Sleep Myoclonus in Babies
During the first three months of life, newborns tend to move a lot in their sleep: they kick their legs, stretch their arms rapidly, or tilt their heads up. These brief spasms are known as neonatal myoclonus.
Mycloni are natural in children and don’t last more than 20 seconds. It should be noted that they’re benign, therefore, there’s nothing to worry about. We could say that these are small shocks that occur while sleeping.
Origin and characteristics
Sleep myoclonus in babies appears and disappears in a short time. Its appearance occurs mainly in newborns and in male babies who haven’t reached 2 years of age. They then go away on their own, so no treatment is necessary.
If you go to the neurologist to review your baby’s health, they’ll determine whether or not the myoclonus is associated with encephalopathy. If they confirm that it’s a benign childhood myoclonus, you should know that this has nothing to do with epilepsy.
Specialists haven’t yet recognized the exact cause of these agitated movements, but they do assure us that they’re produced in the central nervous system when sleeping.
Specifically, they begin once the fifth stage of sleep is reached, better known as the REM (Rapid Eye Movement) stage, when an increase in brain activity occurs.
Some people believe that the vibrations that babies feel during walks, or when rocking them, promote the appearance of involuntary movements during their rest. Therefore, they recommend that these rides be avoided. However, nothing has been finalized in this regard yet.
Benign sleep myoclonus in chidren is generated from the central nervous system and appear during the REM stage of sleep.
Does sleep myoclonus have side effects?
The answer is no. This is a benign paroxysmal activity. Little by little, the baby will overcome them and won’t suffer any consequences to their health or psychomotor development.
In general, benign sleep myoclonus is often confused with other diseases such as :
- Epilepsy (which appears after 6 months).
- The syndrome of rhythmic sleep movements or that of periodic leg movements.
For this reason, it’s best to supervise your baby during their naps and, if possible, during their night’s sleep. This way, if an incident occurs, you can discuss it in greater detail with their pediatrician.
There’s another very similar disorder called infantile spasms and they occur after the first 3 months of life and last up to approximately 2 years. Unlike the other, the movements occur when the child is awake and only affects the upper limbs of their body.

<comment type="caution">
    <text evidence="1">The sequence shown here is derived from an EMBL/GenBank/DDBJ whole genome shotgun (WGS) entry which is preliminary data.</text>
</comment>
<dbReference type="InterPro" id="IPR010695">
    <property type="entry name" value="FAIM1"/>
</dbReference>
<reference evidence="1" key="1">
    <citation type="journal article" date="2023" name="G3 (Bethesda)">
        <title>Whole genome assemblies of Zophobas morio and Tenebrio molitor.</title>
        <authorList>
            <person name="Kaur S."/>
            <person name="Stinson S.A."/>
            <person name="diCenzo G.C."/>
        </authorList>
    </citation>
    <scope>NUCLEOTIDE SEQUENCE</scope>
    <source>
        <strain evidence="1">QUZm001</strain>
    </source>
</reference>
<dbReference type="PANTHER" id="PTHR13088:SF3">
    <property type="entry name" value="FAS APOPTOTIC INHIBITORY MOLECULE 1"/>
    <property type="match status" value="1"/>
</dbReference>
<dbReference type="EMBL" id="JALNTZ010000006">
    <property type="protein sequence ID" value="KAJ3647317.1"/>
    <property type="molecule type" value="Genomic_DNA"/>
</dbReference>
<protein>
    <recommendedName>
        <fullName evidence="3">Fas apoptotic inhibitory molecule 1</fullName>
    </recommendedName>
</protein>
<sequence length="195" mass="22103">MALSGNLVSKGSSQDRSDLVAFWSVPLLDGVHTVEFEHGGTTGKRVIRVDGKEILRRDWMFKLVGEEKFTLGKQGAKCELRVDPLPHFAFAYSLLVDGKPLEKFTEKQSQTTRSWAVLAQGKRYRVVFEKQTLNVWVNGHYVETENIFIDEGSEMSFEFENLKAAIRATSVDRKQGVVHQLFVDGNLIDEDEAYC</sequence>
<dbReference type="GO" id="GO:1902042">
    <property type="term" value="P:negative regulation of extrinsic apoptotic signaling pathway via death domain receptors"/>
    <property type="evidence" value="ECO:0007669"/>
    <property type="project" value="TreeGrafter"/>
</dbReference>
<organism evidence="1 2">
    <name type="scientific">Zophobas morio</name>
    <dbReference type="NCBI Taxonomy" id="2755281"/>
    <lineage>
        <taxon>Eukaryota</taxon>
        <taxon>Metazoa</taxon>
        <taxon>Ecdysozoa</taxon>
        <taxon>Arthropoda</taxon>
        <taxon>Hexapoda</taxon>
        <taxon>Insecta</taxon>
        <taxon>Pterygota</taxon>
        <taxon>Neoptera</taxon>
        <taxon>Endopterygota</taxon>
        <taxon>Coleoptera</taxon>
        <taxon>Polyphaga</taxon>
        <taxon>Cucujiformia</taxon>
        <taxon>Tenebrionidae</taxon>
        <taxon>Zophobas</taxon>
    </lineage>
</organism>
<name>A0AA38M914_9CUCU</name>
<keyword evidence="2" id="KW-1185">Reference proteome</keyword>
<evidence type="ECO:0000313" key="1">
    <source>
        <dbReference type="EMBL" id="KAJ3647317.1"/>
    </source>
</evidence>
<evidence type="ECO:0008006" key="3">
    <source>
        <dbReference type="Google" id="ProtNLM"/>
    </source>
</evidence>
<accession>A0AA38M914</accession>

How to help little ones overcome mycloni
Newborns should sleep at least 16 hours each day. Later, this rest period decreases to 15 hours when they’re three months old. At one year old, babies can sleep up to 14 hours at a time.
Making babies rest without disturbance is a simpler task than you might think. It’s only necessary to take certain measures to improve the conditions of their environment.
Certainly, sleep hygiene is essential for the growth and health of babies. Here are some tips that will be very useful to you.
- Avoid co-sleeping. It’s best to place your baby in their crib to avoid accidents.
- If there’s no crib, your need to place your baby in the center of the bed, between two pillows. These will prevent your baby from turning sideways and falling out of bed.
- Set times for daily naps.
- Maintain a relaxed atmosphere before bedtime. This involves:
- Turning down the volume on the television that’s closest to your baby’s room.
- Lowering the blinds a bit to dim the light in the bedroom.
- Lowering your tone of voice.
- Check their diaper before and after sleep to avoid discomfort.
- During sleep, you need to help your baby to change positions, gently, until they learn to turn on their own.
- Experts don’t recommend placing babies face down because it’s one of the risk factors for sudden infant death due to the possible inhalation of carbon dioxide when exhaling.
All cited sources were thoroughly reviewed by our team to ensure their quality, reliability, currency, and validity. The bibliography of this article was considered reliable and of academic or scientific accuracy.
- Carballo R. H, Yépez I, et al. Mioclonías neonatales benignas del sueño. Archivos Argentinos de Pediatría. 1998. 96.
- Yépez I, Vásquez González E, et al. Mioclonías benignas de la infancia temprana: revisión de la literatura a propósito de dos casos clínicos. Revista Ecuatoriana de Neurología. 2006. 15 (1).